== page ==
Magic Mike (2012)

Channing Tatum and Matt Bomer in Magic Mike

Magic Mike is a weird movie. It’s essentially a musical, except instead of big Broadway numbers you have male strippers (Channing Tatum, Alex Pettyfer, Matt Bomer) cavorting on stage, routines with such meticulous choreography and high production values that they’re as fantastical as a town spontaneously breaking into song. Outside of these scenes, Steven Soderbergh slaps an anaemic yellow filter on the lens while portraying everyday partying and shit shooting.

It all feels aimless; supposedly based on Tatum’s own rise to Hollywood stardom after beginning his career as a stripper, the film never comes up with a reason for existing other than the stripteases that dominated its marketing (it’s remarkably balanced when it comes to nudity, with as many boobs as dongs). It’s all very earnest – Showgirls for ladies, this ain’t – but that earnestness never amounts to anything substantial.

That yellow filter seems like it’s supposed to represent how Tatum’s titular stripper finds meaning on the catwalk – you know, everything else is washed out and faded, that sort of thing – but that stands in contrast to a narrative that sees Mike becoming disillusioned with the industry as his young protégé (Pettyfer) makes some poor decisions. One of Soderbergh’s lesser films.

2 stars

7 thoughts on “Magic Mike (2012)

  1. I haven’t seen this, but have been thinking I should change that (given its part of McConaughnesaince). Your review doesn’t put me in any hurry.

    Good work, as always.

    • It’s not an awful film by any stretch (though not one I’d recommend), and McConaughey is good in it, but it’s in a pretty minor role and it’s not of the calibre of his latest stuff. It was more exceptional at the time, I imagine, because everyone was expecting mediocrity from him a couple years ago.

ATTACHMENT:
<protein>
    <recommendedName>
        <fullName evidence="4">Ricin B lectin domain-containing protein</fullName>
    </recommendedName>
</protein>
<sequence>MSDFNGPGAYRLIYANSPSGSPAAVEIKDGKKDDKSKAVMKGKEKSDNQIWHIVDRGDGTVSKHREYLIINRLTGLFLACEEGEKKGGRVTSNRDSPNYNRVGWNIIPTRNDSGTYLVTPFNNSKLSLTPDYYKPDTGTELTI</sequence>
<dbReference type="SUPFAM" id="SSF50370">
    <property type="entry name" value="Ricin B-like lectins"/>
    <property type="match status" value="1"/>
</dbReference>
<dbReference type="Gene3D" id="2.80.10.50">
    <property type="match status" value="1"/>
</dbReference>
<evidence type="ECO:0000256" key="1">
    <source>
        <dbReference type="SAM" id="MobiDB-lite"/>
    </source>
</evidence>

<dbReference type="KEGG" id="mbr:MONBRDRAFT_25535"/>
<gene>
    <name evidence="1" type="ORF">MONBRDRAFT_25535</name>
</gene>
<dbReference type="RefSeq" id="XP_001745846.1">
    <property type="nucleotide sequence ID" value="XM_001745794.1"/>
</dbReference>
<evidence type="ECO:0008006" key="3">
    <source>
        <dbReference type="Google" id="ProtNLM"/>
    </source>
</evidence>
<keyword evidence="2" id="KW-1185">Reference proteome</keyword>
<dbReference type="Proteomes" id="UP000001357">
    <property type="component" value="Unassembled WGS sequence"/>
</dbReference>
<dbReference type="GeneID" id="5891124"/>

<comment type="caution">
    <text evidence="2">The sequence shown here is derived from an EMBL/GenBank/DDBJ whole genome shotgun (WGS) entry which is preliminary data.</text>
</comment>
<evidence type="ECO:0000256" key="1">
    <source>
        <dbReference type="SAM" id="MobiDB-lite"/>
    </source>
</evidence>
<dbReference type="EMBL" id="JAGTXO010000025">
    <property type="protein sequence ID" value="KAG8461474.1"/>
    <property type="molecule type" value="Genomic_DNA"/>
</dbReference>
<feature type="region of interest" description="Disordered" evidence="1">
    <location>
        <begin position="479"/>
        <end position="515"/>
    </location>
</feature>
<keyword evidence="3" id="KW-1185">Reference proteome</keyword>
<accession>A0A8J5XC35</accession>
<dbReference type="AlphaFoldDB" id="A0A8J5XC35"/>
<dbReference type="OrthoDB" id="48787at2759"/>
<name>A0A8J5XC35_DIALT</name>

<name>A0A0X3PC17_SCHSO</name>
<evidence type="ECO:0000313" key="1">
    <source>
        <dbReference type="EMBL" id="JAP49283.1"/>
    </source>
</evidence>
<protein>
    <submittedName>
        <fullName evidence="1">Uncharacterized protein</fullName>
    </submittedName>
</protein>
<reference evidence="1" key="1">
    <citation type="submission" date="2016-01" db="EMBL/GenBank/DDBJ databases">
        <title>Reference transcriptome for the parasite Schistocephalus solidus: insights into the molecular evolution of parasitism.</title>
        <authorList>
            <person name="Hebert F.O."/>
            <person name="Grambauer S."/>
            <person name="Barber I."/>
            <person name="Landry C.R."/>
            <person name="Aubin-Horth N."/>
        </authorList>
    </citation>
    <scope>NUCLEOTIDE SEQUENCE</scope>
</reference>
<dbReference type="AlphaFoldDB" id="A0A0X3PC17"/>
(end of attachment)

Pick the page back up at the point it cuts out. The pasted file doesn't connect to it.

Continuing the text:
2. Good review Dave. So many people got on my case for enjoying this movie, but so be it! I had a good time, even though I am straight, love the ladies, and am engaged.

    • The dance scenes are fun whatever your orientation – there’s a lot of athleticism and talent on display, and it’s always good watching talented people do their thing – but it all just feels like it amounts to nothing. A half hour or so in and I was definitely enjoying things, but it didn’t feel like it had any real purpose behind it.

    • But, see, I didn’t take it as a “fun” movie! There’s this vague sense of listlessness to so much of the film that I assumed was deliberate but then never amounts to anything. It seemed like it wanted to be serious but didn’t know what to be serious about, if that makes any sense.

      • I think it did have serious elements, which stopped it from being total froth and that it probably didn’t succeed entirely in what it was trying to achieve. I think for a lot of women it was an interesting turn of the tables to see men in a film being objectified, using their sexuality as a commodity and worrying about losing their looks and therefore earning potential. That’s a rare experience for us.

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